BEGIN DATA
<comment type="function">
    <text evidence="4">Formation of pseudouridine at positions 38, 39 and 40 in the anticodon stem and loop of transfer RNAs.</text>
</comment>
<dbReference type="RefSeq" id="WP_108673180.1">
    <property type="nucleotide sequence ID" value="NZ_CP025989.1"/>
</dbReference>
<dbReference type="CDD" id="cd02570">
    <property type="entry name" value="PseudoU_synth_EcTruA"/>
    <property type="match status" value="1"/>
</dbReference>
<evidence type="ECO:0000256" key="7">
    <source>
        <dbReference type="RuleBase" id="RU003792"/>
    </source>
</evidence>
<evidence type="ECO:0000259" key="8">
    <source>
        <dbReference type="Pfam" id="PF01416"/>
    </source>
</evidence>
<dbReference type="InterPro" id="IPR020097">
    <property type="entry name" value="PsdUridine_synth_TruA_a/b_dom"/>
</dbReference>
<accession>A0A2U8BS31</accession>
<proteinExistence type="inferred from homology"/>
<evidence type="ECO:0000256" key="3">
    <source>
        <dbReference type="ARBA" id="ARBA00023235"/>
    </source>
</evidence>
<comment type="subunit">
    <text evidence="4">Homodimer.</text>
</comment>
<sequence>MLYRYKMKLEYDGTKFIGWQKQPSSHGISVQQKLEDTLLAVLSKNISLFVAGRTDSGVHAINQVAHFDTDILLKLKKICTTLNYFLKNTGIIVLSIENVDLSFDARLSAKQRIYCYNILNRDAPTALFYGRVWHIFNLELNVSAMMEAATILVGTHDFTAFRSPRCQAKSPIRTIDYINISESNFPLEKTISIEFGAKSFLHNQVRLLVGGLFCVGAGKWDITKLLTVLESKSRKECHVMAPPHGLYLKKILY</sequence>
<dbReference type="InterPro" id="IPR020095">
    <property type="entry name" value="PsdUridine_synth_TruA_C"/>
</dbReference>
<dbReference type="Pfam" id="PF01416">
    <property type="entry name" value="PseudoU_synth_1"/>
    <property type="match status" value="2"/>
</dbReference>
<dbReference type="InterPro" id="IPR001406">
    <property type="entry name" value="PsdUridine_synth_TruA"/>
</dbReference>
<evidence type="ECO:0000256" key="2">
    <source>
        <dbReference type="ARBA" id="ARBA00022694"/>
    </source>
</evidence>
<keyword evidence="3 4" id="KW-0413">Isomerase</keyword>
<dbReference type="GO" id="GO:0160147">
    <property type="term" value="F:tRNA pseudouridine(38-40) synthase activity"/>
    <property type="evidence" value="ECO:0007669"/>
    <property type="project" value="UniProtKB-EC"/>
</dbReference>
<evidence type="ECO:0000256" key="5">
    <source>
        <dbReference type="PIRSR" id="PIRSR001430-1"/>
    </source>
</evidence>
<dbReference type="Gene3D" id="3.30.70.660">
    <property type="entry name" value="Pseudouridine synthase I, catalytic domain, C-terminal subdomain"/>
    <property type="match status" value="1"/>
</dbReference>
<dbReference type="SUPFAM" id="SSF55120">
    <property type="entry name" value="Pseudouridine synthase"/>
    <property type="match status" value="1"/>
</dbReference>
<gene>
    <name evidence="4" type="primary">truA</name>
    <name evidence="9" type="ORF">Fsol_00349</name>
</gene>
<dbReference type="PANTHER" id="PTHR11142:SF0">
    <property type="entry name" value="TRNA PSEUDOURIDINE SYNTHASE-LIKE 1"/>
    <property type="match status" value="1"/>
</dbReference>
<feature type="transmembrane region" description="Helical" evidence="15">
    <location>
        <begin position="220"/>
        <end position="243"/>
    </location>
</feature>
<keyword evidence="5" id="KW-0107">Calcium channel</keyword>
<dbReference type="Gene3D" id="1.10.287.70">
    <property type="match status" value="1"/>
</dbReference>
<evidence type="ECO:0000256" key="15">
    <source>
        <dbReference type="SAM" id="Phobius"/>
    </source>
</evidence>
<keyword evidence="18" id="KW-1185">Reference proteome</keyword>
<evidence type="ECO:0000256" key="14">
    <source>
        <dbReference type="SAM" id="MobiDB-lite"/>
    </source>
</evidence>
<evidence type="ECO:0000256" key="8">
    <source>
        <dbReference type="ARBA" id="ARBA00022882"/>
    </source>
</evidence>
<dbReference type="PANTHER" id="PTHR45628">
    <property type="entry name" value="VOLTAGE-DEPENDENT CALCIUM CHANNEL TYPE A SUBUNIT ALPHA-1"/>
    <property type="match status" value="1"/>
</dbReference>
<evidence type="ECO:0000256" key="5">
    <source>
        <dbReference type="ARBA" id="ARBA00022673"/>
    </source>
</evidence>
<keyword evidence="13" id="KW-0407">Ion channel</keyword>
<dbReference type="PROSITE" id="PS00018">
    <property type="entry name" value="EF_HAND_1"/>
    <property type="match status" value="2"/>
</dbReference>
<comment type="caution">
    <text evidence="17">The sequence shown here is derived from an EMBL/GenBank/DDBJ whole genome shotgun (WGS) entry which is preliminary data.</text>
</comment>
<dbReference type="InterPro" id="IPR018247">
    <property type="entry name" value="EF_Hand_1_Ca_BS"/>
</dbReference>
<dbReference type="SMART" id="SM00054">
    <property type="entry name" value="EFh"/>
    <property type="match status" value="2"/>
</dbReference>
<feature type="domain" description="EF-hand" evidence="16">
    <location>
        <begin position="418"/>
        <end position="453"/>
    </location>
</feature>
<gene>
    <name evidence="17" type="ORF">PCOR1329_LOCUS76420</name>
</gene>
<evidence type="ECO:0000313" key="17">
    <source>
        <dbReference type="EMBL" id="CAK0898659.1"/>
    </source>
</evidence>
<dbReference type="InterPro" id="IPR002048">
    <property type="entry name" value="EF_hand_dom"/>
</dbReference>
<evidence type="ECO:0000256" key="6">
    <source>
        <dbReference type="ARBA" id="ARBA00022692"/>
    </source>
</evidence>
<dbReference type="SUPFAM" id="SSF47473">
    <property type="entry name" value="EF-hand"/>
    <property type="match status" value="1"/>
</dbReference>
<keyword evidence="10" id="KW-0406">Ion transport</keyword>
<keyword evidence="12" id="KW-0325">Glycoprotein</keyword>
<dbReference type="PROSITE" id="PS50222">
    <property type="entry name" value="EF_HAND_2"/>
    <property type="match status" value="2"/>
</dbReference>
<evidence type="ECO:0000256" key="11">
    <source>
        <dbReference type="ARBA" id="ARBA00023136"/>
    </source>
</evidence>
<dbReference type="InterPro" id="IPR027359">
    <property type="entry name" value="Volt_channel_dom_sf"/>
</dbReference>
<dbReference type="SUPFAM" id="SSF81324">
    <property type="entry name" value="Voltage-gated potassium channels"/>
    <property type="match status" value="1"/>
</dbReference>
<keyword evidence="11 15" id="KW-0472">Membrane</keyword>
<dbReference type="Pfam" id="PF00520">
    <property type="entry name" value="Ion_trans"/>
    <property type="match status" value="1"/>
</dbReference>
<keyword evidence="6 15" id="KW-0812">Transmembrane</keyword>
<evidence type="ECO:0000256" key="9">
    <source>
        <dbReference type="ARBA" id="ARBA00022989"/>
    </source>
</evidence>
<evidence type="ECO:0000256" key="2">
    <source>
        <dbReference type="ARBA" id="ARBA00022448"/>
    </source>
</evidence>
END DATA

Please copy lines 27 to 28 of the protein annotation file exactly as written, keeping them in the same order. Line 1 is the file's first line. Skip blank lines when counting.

    <source>
        <dbReference type="ARBA" id="ARBA00023235"/>